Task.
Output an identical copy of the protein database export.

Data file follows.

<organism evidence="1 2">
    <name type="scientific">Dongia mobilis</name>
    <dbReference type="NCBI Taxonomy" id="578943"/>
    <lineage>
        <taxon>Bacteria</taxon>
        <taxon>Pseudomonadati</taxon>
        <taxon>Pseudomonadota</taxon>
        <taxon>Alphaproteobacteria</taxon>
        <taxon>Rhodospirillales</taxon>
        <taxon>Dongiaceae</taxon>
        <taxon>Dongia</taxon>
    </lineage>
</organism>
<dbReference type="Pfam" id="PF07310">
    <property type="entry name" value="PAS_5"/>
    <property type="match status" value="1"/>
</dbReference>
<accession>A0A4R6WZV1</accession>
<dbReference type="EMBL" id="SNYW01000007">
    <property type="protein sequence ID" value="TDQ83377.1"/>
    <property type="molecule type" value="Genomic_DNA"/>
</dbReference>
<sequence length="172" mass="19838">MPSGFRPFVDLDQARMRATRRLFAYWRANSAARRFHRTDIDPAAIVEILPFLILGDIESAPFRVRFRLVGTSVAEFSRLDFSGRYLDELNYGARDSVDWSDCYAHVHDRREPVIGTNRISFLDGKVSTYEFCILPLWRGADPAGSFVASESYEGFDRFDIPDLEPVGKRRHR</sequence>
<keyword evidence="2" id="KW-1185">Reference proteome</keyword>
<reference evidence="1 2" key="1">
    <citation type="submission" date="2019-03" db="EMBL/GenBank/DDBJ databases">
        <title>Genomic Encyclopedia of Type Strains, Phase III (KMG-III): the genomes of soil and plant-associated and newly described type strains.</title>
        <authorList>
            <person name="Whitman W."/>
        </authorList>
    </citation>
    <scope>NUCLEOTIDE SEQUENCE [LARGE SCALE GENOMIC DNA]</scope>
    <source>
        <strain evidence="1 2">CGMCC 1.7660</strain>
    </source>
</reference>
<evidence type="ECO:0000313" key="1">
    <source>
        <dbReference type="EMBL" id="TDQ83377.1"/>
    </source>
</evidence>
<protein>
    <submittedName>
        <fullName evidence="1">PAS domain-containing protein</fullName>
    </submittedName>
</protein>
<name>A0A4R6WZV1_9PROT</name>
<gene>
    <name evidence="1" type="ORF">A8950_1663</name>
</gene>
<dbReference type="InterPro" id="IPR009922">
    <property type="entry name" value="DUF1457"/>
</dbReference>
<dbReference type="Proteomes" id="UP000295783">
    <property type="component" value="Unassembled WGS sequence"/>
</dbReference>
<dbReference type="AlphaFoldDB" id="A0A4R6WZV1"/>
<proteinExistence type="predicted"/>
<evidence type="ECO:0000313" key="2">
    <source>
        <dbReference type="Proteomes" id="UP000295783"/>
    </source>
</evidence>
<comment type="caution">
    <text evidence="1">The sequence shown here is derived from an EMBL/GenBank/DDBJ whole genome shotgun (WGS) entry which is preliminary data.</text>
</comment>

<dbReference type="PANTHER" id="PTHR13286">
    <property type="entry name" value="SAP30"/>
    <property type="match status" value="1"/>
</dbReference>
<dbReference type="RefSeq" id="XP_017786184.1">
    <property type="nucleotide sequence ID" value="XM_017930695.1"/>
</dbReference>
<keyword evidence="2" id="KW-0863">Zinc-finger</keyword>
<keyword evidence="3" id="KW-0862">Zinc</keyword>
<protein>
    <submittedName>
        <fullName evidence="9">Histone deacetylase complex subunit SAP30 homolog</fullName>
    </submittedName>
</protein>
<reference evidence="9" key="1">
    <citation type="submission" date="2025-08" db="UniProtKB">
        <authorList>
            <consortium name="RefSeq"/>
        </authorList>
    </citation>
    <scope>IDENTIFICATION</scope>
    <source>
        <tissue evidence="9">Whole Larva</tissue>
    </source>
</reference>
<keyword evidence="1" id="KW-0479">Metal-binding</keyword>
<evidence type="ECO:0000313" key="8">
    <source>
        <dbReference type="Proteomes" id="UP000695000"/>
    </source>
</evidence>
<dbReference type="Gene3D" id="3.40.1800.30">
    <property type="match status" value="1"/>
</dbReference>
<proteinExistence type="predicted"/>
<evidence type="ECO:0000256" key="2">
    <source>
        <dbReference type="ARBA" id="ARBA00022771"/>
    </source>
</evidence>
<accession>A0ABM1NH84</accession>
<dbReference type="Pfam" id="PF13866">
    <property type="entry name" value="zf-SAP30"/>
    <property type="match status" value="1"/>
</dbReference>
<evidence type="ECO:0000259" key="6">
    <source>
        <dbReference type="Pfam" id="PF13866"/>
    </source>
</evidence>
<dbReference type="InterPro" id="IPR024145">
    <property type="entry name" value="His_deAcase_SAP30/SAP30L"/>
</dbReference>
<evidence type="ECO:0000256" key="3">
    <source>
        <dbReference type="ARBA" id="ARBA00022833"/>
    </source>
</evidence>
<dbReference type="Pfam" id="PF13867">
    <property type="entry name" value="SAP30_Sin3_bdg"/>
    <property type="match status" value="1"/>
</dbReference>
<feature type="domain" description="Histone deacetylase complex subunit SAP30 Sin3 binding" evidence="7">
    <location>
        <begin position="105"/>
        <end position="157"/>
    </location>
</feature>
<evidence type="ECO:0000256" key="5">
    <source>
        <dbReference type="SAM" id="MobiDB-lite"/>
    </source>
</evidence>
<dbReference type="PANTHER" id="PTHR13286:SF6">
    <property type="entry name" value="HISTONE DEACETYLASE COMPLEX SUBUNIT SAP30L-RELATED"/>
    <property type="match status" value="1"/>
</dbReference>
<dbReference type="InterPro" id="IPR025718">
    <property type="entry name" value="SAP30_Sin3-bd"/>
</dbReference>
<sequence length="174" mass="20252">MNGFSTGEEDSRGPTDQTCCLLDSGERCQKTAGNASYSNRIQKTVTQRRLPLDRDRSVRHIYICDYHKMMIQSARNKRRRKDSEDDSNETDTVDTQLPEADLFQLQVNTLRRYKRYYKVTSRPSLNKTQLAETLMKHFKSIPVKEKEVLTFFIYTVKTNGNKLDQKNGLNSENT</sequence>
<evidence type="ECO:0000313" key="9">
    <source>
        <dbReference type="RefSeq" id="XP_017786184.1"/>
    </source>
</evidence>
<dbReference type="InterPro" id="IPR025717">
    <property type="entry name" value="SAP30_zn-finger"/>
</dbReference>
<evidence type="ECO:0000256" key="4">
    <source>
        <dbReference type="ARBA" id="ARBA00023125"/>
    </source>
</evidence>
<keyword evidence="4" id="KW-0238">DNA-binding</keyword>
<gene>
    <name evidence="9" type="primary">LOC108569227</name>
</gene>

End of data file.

<organism evidence="1 2">
    <name type="scientific">Dongia mobilis</name>
    <dbReference type="NCBI Taxonomy" id="578943"/>
    <lineage>
        <taxon>Bacteria</taxon>
        <taxon>Pseudomonadati</taxon>
        <taxon>Pseudomonadota</taxon>
        <taxon>Alphaproteobacteria</taxon>
        <taxon>Rhodospirillales</taxon>
        <taxon>Dongiaceae</taxon>
        <taxon>Dongia</taxon>
    </lineage>
</organism>
<dbReference type="Pfam" id="PF07310">
    <property type="entry name" value="PAS_5"/>
    <property type="match status" value="1"/>
</dbReference>
<accession>A0A4R6WZV1</accession>
<dbReference type="EMBL" id="SNYW01000007">
    <property type="protein sequence ID" value="TDQ83377.1"/>
    <property type="molecule type" value="Genomic_DNA"/>
</dbReference>
<sequence length="172" mass="19838">MPSGFRPFVDLDQARMRATRRLFAYWRANSAARRFHRTDIDPAAIVEILPFLILGDIESAPFRVRFRLVGTSVAEFSRLDFSGRYLDELNYGARDSVDWSDCYAHVHDRREPVIGTNRISFLDGKVSTYEFCILPLWRGADPAGSFVASESYEGFDRFDIPDLEPVGKRRHR</sequence>
<keyword evidence="2" id="KW-1185">Reference proteome</keyword>
<reference evidence="1 2" key="1">
    <citation type="submission" date="2019-03" db="EMBL/GenBank/DDBJ databases">
        <title>Genomic Encyclopedia of Type Strains, Phase III (KMG-III): the genomes of soil and plant-associated and newly described type strains.</title>
        <authorList>
            <person name="Whitman W."/>
        </authorList>
    </citation>
    <scope>NUCLEOTIDE SEQUENCE [LARGE SCALE GENOMIC DNA]</scope>
    <source>
        <strain evidence="1 2">CGMCC 1.7660</strain>
    </source>
</reference>
<evidence type="ECO:0000313" key="1">
    <source>
        <dbReference type="EMBL" id="TDQ83377.1"/>
    </source>
</evidence>
<protein>
    <submittedName>
        <fullName evidence="1">PAS domain-containing protein</fullName>
    </submittedName>
</protein>
<name>A0A4R6WZV1_9PROT</name>
<gene>
    <name evidence="1" type="ORF">A8950_1663</name>
</gene>
<dbReference type="InterPro" id="IPR009922">
    <property type="entry name" value="DUF1457"/>
</dbReference>
<dbReference type="Proteomes" id="UP000295783">
    <property type="component" value="Unassembled WGS sequence"/>
</dbReference>
<dbReference type="AlphaFoldDB" id="A0A4R6WZV1"/>
<proteinExistence type="predicted"/>
<evidence type="ECO:0000313" key="2">
    <source>
        <dbReference type="Proteomes" id="UP000295783"/>
    </source>
</evidence>
<comment type="caution">
    <text evidence="1">The sequence shown here is derived from an EMBL/GenBank/DDBJ whole genome shotgun (WGS) entry which is preliminary data.</text>
</comment>

<dbReference type="PANTHER" id="PTHR13286">
    <property type="entry name" value="SAP30"/>
    <property type="match status" value="1"/>
</dbReference>
<dbReference type="RefSeq" id="XP_017786184.1">
    <property type="nucleotide sequence ID" value="XM_017930695.1"/>
</dbReference>
<keyword evidence="2" id="KW-0863">Zinc-finger</keyword>
<keyword evidence="3" id="KW-0862">Zinc</keyword>
<protein>
    <submittedName>
        <fullName evidence="9">Histone deacetylase complex subunit SAP30 homolog</fullName>
    </submittedName>
</protein>
<reference evidence="9" key="1">
    <citation type="submission" date="2025-08" db="UniProtKB">
        <authorList>
            <consortium name="RefSeq"/>
        </authorList>
    </citation>
    <scope>IDENTIFICATION</scope>
    <source>
        <tissue evidence="9">Whole Larva</tissue>
    </source>
</reference>
<keyword evidence="1" id="KW-0479">Metal-binding</keyword>
<evidence type="ECO:0000313" key="8">
    <source>
        <dbReference type="Proteomes" id="UP000695000"/>
    </source>
</evidence>
<dbReference type="Gene3D" id="3.40.1800.30">
    <property type="match status" value="1"/>
</dbReference>
<proteinExistence type="predicted"/>
<evidence type="ECO:0000256" key="2">
    <source>
        <dbReference type="ARBA" id="ARBA00022771"/>
    </source>
</evidence>
<accession>A0ABM1NH84</accession>
<dbReference type="Pfam" id="PF13866">
    <property type="entry name" value="zf-SAP30"/>
    <property type="match status" value="1"/>
</dbReference>
<evidence type="ECO:0000259" key="6">
    <source>
        <dbReference type="Pfam" id="PF13866"/>
    </source>
</evidence>
<dbReference type="InterPro" id="IPR024145">
    <property type="entry name" value="His_deAcase_SAP30/SAP30L"/>
</dbReference>
<evidence type="ECO:0000256" key="3">
    <source>
        <dbReference type="ARBA" id="ARBA00022833"/>
    </source>
</evidence>
<dbReference type="Pfam" id="PF13867">
    <property type="entry name" value="SAP30_Sin3_bdg"/>
    <property type="match status" value="1"/>
</dbReference>
<feature type="domain" description="Histone deacetylase complex subunit SAP30 Sin3 binding" evidence="7">
    <location>
        <begin position="105"/>
        <end position="157"/>
    </location>
</feature>
<evidence type="ECO:0000256" key="5">
    <source>
        <dbReference type="SAM" id="MobiDB-lite"/>
    </source>
</evidence>
<dbReference type="PANTHER" id="PTHR13286:SF6">
    <property type="entry name" value="HISTONE DEACETYLASE COMPLEX SUBUNIT SAP30L-RELATED"/>
    <property type="match status" value="1"/>
</dbReference>
<dbReference type="InterPro" id="IPR025718">
    <property type="entry name" value="SAP30_Sin3-bd"/>
</dbReference>
<sequence length="174" mass="20252">MNGFSTGEEDSRGPTDQTCCLLDSGERCQKTAGNASYSNRIQKTVTQRRLPLDRDRSVRHIYICDYHKMMIQSARNKRRRKDSEDDSNETDTVDTQLPEADLFQLQVNTLRRYKRYYKVTSRPSLNKTQLAETLMKHFKSIPVKEKEVLTFFIYTVKTNGNKLDQKNGLNSENT</sequence>
<evidence type="ECO:0000313" key="9">
    <source>
        <dbReference type="RefSeq" id="XP_017786184.1"/>
    </source>
</evidence>
<dbReference type="InterPro" id="IPR025717">
    <property type="entry name" value="SAP30_zn-finger"/>
</dbReference>
<evidence type="ECO:0000256" key="4">
    <source>
        <dbReference type="ARBA" id="ARBA00023125"/>
    </source>
</evidence>
<keyword evidence="4" id="KW-0238">DNA-binding</keyword>
<gene>
    <name evidence="9" type="primary">LOC108569227</name>
</gene>